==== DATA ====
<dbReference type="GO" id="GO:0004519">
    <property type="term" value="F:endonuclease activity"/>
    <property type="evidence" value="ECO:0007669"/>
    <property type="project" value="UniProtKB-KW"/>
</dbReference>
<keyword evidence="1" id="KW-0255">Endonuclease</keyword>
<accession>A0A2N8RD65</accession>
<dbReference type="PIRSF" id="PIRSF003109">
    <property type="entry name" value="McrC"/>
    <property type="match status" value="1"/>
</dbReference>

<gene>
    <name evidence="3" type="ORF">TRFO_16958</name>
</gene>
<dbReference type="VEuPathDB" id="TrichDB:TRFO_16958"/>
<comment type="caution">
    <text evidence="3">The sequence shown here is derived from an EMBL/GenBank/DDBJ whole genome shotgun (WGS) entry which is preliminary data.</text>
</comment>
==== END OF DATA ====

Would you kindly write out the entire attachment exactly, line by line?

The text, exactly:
<dbReference type="GO" id="GO:0004519">
    <property type="term" value="F:endonuclease activity"/>
    <property type="evidence" value="ECO:0007669"/>
    <property type="project" value="UniProtKB-KW"/>
</dbReference>
<keyword evidence="1" id="KW-0255">Endonuclease</keyword>
<accession>A0A2N8RD65</accession>
<dbReference type="PIRSF" id="PIRSF003109">
    <property type="entry name" value="McrC"/>
    <property type="match status" value="1"/>
</dbReference>

<gene>
    <name evidence="3" type="ORF">TRFO_16958</name>
</gene>
<dbReference type="VEuPathDB" id="TrichDB:TRFO_16958"/>
<comment type="caution">
    <text evidence="3">The sequence shown here is derived from an EMBL/GenBank/DDBJ whole genome shotgun (WGS) entry which is preliminary data.</text>
</comment>